Rating:
[3 of 5 Stars!]
Space Battle
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Old Western Town
by Christopher H. [Featured Reviewer] Date Added: 06/18/2012 13:11:10
The style and tone of this piece perfectly capture the feel of a “spaghetti western,” and it’s a lot of fun to listen to. The simple, bouncing piano melody and vocal effects belong inside a saloon or dance hall, where this piece spends most of its time. You’ll probably get the best use from this track if you approach it from that perspective. You wouldn’t want to score a gunfight or any other tense situation with this piece, at it’s far too lighthearted, and almost humorous. Also, I think this piece may have too much of a “storyline” of its own to work well as background music (though it’s a fun listen regardless), but that’s probably a matter of taste.

Rating:
[3 of 5 Stars!]
Old Western Town
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Magical Spell
by Christopher H. [Featured Reviewer] Date Added: 06/18/2012 11:30:12
There’s a lot of cool, mysterious stuff in this piece, but the “tinny” high-pitched notes that carry the “melody” more or less ruin the track for me. The piece does loop well, though, for DMs with a higher tolerance for the “soprano” line.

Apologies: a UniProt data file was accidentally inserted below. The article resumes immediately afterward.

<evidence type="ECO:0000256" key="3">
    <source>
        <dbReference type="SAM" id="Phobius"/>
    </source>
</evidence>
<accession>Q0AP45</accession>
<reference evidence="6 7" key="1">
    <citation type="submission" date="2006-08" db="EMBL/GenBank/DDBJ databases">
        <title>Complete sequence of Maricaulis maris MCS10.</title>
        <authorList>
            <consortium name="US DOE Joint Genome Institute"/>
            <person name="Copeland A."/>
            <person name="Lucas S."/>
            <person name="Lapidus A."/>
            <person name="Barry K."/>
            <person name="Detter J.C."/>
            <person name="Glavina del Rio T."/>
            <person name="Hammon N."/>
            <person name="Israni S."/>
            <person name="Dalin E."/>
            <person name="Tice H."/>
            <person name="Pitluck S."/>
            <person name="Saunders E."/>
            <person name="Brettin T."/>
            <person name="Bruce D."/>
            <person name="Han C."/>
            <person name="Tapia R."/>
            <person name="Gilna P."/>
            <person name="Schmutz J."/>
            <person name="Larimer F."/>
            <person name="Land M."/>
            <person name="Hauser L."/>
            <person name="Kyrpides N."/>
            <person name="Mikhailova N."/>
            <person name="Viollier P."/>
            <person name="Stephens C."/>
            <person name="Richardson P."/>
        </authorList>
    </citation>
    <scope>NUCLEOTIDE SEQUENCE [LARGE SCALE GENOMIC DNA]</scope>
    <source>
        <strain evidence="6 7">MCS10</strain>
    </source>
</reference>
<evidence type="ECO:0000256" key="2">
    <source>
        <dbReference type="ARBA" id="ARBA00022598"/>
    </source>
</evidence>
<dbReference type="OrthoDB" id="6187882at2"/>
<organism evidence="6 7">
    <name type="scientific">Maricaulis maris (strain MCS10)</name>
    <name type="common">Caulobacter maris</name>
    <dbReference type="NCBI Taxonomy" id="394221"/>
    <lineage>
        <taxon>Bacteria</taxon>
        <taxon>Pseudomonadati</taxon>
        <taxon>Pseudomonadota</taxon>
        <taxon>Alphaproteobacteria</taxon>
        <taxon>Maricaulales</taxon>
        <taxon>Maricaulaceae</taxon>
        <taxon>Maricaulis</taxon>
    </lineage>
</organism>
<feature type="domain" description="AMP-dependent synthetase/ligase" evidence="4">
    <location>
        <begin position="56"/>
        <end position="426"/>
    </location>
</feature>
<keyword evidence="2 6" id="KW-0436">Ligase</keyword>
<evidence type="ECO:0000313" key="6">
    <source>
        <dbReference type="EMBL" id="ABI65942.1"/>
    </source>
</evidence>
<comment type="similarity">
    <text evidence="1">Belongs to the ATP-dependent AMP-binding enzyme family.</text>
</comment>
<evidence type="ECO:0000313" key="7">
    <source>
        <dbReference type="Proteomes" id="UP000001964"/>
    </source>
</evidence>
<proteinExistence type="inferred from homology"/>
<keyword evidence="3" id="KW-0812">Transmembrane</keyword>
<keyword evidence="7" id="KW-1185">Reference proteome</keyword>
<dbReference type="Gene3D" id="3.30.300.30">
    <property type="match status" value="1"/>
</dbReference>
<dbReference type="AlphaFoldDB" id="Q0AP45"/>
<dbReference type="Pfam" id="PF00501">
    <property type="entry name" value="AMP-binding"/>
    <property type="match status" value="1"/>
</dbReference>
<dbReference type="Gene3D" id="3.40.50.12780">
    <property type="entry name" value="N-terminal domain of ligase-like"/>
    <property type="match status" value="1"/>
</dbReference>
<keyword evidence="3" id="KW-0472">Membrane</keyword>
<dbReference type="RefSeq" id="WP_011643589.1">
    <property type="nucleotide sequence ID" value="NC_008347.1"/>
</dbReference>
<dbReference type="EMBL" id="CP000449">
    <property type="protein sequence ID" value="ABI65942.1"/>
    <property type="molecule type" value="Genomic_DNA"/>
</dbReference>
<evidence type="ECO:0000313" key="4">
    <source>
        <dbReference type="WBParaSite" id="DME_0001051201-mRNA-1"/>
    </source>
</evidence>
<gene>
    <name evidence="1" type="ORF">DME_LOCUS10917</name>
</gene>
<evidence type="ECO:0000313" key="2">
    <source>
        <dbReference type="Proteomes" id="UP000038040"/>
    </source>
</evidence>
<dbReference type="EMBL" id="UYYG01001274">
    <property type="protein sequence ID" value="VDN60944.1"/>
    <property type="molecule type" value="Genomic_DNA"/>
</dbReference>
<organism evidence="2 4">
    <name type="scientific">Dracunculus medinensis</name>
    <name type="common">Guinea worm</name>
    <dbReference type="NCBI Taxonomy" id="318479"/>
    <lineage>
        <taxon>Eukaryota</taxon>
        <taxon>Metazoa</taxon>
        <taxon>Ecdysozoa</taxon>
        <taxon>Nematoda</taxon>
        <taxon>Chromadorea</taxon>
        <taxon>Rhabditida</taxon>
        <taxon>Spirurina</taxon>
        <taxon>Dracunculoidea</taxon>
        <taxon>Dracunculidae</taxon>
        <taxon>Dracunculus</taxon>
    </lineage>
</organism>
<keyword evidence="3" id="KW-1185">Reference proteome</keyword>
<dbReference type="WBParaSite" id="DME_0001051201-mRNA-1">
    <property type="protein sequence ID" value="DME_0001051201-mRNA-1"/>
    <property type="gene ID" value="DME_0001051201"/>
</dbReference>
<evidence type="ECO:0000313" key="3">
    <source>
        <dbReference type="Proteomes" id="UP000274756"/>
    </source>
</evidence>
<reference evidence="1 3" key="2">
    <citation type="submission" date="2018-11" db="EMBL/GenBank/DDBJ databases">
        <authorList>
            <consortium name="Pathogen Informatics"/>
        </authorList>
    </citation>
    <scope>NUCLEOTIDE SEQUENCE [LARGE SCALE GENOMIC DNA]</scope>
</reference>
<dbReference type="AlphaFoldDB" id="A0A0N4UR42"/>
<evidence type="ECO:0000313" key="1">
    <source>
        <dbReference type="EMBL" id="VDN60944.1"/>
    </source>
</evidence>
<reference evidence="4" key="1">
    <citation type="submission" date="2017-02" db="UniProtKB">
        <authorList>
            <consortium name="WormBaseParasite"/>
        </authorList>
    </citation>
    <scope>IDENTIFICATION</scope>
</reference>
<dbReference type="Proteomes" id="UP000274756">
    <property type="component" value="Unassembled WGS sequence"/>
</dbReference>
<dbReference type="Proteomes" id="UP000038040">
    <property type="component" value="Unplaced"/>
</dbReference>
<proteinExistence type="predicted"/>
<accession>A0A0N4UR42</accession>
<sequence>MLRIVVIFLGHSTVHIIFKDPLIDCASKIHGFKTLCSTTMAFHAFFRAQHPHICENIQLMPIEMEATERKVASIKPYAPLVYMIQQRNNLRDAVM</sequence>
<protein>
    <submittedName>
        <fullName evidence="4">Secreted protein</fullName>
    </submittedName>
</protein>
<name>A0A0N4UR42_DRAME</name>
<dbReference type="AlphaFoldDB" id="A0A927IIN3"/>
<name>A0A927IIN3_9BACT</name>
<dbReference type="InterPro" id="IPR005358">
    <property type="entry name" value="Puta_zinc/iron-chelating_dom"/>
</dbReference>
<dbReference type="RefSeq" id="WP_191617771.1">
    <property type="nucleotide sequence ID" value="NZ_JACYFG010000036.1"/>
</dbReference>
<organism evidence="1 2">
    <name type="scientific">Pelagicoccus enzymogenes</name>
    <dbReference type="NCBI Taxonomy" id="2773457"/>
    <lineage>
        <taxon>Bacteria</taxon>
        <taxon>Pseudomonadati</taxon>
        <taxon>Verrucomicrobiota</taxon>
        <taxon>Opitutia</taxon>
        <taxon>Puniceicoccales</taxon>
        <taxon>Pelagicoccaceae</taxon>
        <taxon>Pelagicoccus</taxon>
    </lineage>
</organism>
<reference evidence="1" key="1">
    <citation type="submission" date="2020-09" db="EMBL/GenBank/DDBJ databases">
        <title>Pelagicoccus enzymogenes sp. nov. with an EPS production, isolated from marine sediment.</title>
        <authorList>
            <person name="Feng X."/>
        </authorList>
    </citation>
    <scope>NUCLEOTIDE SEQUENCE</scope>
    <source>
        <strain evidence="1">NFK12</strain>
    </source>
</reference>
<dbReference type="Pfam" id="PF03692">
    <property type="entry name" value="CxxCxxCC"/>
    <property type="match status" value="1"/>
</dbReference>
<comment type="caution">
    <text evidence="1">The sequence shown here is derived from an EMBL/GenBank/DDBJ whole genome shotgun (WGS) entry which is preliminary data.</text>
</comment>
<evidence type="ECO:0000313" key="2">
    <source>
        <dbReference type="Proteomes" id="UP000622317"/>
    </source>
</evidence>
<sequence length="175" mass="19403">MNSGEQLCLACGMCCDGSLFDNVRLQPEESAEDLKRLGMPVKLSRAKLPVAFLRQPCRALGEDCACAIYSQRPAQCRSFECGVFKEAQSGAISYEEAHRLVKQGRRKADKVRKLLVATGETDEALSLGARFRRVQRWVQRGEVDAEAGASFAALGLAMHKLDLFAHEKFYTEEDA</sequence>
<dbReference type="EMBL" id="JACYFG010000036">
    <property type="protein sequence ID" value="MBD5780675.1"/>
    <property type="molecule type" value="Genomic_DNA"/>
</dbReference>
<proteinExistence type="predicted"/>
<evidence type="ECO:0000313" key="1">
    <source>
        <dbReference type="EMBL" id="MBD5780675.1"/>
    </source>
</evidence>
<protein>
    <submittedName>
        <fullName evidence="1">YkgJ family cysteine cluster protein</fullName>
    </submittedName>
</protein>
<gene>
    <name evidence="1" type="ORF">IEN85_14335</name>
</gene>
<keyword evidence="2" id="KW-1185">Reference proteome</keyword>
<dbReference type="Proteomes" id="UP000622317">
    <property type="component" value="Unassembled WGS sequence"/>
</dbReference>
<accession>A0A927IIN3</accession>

Rating:
[3 of 5 Stars!]
Magical Spell
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On the Open Sea
by Christopher H. [Featured Reviewer] Date Added: 06/18/2012 11:29:55
I like this piece a lot … but it doesn’t fit its ostensible purpose very well. There’s really too much of a definite beginning and ending, too much emotional variety, too much of a storyline within the piece, for it to score RPG scenes well. During RPG play, you can’t predict when the waves will swell, when the crew drunk will come on board, when an enemy boarding party with threaten. For gaming background music, this piece might not be repetitive enough. I have used it in actual gaming situations, however, and it didn’t seem too disruptive. On the other hand, it’s a great listen by itself, like a whole pirate movie in just 8.5 minutes.

Rating:
[3 of 5 Stars!]
On the Open Sea
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Village Inn
by Christopher H. [Featured Reviewer] Date Added: 06/18/2012 09:39:36
Music and sound effects blend very nicely in this piece to evoke the titular village inn. Some of the laughter and vocal effects may be just a little overpowering. In my ears, the music feels like a soundtrack; it’s too “thickly” orchestrated, I think, to be music that’s actually playing at the village inn in-story.